Illinois State Budget
For the first time since leaving office, former Gov. Pat Quinn was back in the public eye, and he pulled no punches regarding his successor’s budget plans.
Watchdog groups from across the political spectrum agree Gov. Brucer Rauner’s new budget proposals grapple with the serious fiscal problems gripping the state, but they differ about whether the plans to cut billions in spending will fly.
Delivering his first budget address since winning office last fall, Gov. Bruce Rauner said his plan would end “the irresponsible and reckless practices of the past.” He said lawmakers must be willing to make politically unpopular decisions to close a more than $6 billion budget hole next year.
A day after outlining an ambitious agenda for his first year in office, Illinois Gov. Bruce Rauner Thursday was confronted with a state budget that is millions of dollars short for programs such as subsidized day care that are rapidly running out of money.
Gov. Bruce Rauner laid out a first-year agenda Wednesday he said will help Illinois better compete with its neighbors, largely by stripping power from labor unions, shrinking the size of government and making the state more attractive to companies looking to create jobs.
The Republican’s first State of the State address, scheduled for noon Wednesday before the General Assembly in Springfield, comes as some state agencies and programs already are running out of money this year and with Illinois facing an even greater budget gap next year.
Gov. Bruce Rauner had nothing but scorn for his predecessor on Friday, when he took questions from reporters about the transition process during his first weeks in office.
Gov. Bruce Rauner said he will propose a number of reforms to turn the state around, and indicated they would involve making Illinois more attractive to businesses while slashing spending on everything from health insurance for the poor to public-worker pensions and the state’s payroll.
Mayor Rahm Emanuel pledged to hold Gov. Bruce Rauner to his promise to increase education funding, now that the Republican venture capitalist has been sworn in as governor.
Republican Bruce Rauner became the 42nd governor of Illinois and only minutes after being sworn, he enacted a statewide spending freeze.
Illinois Comptroller Judy Baar Topinka is warning of “a $2 billion collapse” next year when the state’s temporary income tax increase begins to roll back.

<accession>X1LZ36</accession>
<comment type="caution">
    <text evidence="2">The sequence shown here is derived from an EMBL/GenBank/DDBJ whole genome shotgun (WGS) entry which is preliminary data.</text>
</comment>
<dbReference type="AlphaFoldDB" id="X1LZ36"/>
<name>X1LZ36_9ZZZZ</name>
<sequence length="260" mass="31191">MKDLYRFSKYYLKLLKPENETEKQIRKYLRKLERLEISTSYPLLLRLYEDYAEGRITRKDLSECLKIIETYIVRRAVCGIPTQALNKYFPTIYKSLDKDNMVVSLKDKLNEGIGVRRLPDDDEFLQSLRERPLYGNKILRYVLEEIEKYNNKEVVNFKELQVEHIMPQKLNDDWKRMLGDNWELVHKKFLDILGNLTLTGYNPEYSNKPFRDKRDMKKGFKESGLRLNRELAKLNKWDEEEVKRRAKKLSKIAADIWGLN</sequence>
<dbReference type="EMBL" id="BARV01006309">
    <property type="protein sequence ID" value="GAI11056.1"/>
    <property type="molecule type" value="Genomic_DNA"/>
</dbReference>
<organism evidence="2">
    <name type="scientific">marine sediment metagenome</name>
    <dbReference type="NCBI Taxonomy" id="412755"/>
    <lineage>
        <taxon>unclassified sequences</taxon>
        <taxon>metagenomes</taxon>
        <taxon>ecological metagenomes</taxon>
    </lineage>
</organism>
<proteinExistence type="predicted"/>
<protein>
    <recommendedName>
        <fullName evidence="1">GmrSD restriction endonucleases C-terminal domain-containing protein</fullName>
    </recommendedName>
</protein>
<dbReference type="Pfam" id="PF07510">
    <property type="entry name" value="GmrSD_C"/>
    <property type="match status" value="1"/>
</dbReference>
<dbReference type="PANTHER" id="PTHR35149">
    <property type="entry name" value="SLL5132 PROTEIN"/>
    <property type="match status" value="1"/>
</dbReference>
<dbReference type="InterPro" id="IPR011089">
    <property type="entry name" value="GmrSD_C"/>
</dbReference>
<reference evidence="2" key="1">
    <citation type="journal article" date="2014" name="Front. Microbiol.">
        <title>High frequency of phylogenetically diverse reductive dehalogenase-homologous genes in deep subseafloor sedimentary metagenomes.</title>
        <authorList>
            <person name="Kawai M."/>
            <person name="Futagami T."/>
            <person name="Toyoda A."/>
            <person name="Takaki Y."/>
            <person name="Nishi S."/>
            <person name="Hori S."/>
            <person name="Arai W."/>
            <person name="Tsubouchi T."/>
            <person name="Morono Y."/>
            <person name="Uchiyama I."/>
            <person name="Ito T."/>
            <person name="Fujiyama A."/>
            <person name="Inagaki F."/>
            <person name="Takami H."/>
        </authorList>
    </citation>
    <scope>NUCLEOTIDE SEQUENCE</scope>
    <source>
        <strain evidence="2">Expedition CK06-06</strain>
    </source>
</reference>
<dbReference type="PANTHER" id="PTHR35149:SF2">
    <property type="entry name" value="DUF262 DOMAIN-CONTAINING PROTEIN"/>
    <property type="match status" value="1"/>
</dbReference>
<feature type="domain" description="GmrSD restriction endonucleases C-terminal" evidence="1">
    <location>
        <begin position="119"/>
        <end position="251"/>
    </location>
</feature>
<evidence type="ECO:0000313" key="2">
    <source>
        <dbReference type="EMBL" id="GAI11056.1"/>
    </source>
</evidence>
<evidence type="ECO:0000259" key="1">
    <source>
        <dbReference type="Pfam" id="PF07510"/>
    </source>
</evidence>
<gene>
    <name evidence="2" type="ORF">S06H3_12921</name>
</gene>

The Chicago Democrat cut $250 million for renovations to the state Capitol from the $35.7 billion spending plan, saying the state can’t afford to move forward with improvements this year. He also said he has directed state agencies to make additional cuts, including selling half the state’s 21 airplanes.
Illinois lawmakers continued to grapple Wednesday with a new state budget, as Republicans ripped majority Democrats for spending beyond their means with a plan even Democrats acknowledge leaves “big unanswered questions” about the state’s finances.
Having given up on extending Illinois’ temporary income tax increase — at least for now — the Illinois Legislature is moving forward with a scaled-back budget that could lead to layoffs, further delays in paying the state’s bills and a post-election vote to make the tax hike permanent or generate some other source of revenue.
House Speaker Michael Madigan emerged from a Memorial Day caucus meeting and told reporters that he was dropping the idea of making the 5 percent income tax permanent — and crafting a budget blueprint that holds the line on spending but is not the “doomsday” plan the House overwhelmingly rejected on Friday.
House Speaker Michael Madigan said Friday that lawmakers will try again to draft a 2015 budget after the House overwhelmingly rejected a $34.5 billion budget that would have made deep cuts to schools and social services next year in a vote one Republican critic called “all theater.”
“He’s basically taking this position of opposing the governor’s budget, without offering anything – ANYTHING – in its place,” Vallas said.
House Speaker Michael Madigan said Wednesday that his chamber’s effort to pass a budget without first securing all the needed revenue would aid a push to make an income tax hike permanent, but his colleagues in the Senate were not happy with the unusual move.
Gov. Pat Quinn outlined his case Wednesday for making Illinois’ temporary income tax increase permanent, predicting “extreme and radical” budget cuts to schools and services without additional revenue.
Gov. Pat Quinn is expected to propose making Illinois’ temporary income tax increase permanent in order to avoid massive budget cuts when he presents his election year budget address Wednesday, according to lawmakers briefed on his plans.